Brexit minister suggests civil servants conspiring against government

Steve Baker under fire for claiming Treasury officials skewed data to promote soft Brexit

Brexit minister Steve Baker has been accused of of fuelling conspiracy theories and undermining the civil service. Photograph: Victoria Jones/PA Wire

Opposition MPs have accused Brexit minister Steve Baker of fuelling conspiracy theories and undermining the civil service after he said he was told that Treasury officials skewed data to promote a soft Brexit. The civil service union said Mr Baker was behaving as if he was still a backbench MP agitating for a hard Brexit as head of the European Research Group (ERG).

Jacob Rees-Mogg, the current chairman of the ERG, asked Mr Baker in the Commons on Thursday if he had heard a claim from Charles Grant, director of the Centre for European Reform think tank, that “officials in the Treasury have deliberately developed a model to show that all options other than staying in the customs union were bad and that officials intended to use this to influence policy”.

Mr Baker said that Mr Rees-Mogg’s account was “essentially correct”, although he said he could not confirm that civil servants had deliberately skewed data.

Mr Grant later disputed the account of his remarks, saying that he had told a lunch meeting that Treasury officials favoured a soft Brexit but had not suggested that their data modelling was influenced by that view.


“I recall saying to Steve Baker at a Prospect lunch at the Conservative Party Conference that I was aware of research that the Treasury had done. This apparently showed that the economic benefits of the UK forging free trade agreements with third countries outside the EU were significantly less than the economic costs of leaving the customs union. I did not say or imply that the Treasury had deliberately developed a model to show that all non-customs union options were bad, with the intention to influence policy,” Mr Grant said.

‘Always wrong’

Downing Street stood by Mr Baker’s remarks but opposition politicians pointed out that he had already impugned civil servants this week when he dismissed their economic forecasts as “always wrong”. Labour’s Chris Leslie said the minister had serious questions to answer.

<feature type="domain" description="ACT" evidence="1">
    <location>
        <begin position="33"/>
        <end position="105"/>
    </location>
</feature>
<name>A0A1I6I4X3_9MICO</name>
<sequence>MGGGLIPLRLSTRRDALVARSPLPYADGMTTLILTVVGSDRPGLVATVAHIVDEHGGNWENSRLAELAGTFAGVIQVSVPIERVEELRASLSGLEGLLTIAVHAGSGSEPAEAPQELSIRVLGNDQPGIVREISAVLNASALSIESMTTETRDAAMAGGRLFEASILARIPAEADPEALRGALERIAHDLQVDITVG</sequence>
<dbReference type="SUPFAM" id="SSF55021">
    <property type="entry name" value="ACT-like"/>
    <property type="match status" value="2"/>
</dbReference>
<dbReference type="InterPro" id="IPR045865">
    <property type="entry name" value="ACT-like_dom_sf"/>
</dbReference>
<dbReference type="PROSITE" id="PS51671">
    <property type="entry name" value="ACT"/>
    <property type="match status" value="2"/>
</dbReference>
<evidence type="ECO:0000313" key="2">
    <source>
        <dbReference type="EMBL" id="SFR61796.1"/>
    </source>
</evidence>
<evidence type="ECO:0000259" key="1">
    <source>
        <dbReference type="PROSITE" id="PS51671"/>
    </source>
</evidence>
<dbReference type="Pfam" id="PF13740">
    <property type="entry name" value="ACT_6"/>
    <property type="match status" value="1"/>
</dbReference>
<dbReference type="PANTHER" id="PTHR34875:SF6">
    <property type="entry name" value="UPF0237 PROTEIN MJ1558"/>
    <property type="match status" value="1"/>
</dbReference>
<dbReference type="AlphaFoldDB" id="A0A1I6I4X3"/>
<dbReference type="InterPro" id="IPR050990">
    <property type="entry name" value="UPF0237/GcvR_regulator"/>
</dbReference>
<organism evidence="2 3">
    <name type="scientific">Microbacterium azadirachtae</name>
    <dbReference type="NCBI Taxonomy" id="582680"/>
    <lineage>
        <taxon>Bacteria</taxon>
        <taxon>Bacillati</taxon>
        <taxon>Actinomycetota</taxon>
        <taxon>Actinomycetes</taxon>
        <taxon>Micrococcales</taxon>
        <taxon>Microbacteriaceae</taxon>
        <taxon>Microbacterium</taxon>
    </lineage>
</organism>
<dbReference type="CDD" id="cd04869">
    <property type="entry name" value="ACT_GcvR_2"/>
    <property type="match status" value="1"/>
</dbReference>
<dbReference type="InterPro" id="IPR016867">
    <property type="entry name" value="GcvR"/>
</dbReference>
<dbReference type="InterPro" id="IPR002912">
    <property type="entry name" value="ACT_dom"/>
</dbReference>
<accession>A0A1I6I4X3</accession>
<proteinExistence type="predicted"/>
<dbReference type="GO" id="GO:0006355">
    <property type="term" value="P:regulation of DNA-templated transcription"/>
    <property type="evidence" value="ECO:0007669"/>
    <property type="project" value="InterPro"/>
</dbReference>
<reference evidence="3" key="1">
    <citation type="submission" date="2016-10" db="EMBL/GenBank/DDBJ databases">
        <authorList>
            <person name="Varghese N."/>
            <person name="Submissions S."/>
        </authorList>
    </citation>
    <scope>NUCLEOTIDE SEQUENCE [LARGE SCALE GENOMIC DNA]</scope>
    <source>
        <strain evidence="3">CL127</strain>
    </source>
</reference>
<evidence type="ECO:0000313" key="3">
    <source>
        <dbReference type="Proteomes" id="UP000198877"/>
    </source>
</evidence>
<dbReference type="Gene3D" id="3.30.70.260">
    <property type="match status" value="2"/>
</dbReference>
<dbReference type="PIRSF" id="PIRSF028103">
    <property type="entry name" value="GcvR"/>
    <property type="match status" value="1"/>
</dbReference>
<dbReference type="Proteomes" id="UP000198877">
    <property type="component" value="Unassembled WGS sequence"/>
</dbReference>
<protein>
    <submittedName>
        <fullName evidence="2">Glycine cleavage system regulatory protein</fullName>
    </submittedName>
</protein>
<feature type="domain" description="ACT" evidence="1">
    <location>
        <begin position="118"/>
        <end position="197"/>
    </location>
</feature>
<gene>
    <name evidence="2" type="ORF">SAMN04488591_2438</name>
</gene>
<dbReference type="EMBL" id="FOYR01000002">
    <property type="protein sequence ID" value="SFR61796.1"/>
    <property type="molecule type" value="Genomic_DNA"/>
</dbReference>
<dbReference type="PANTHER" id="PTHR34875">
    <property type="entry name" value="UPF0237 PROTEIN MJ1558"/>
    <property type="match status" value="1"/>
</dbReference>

“It appears that for the second time in a week he used the Despatch Box to promote a conspiracy theory to explain why the Government’s own data about Brexit shows it will be very bad news for Britain. If confirmed, this is extraordinary and unacceptable behaviour for someone in his position. He now needs to give a full account of himself and explain whether he believes it is appropriate to use his position to make such allegations. He should also immediately cease his groundless attacks on the integrity of the civil service and apologise to all those he has offended in recent days,” Mr Leslie said.

Liberal Democrat Brexit spokesman Tom Brake accused Mr Baker of fuelling conspiracy theories at the expense of the civil service.

“Ministers should never be in the business of fanning the flames of conspiracy theories, but this is exactly what Baker has done. Either he knows officials deliberately skewed their research or he doesn’t. His words are not worthy of a government minister. This is not a case of the civil service conspiring against Brexit, but of the facts conspiring against the agenda of Brexiteers like Mr Baker,” he said.

Denis Staunton

Denis Staunton

Denis Staunton is China Correspondent of The Irish Times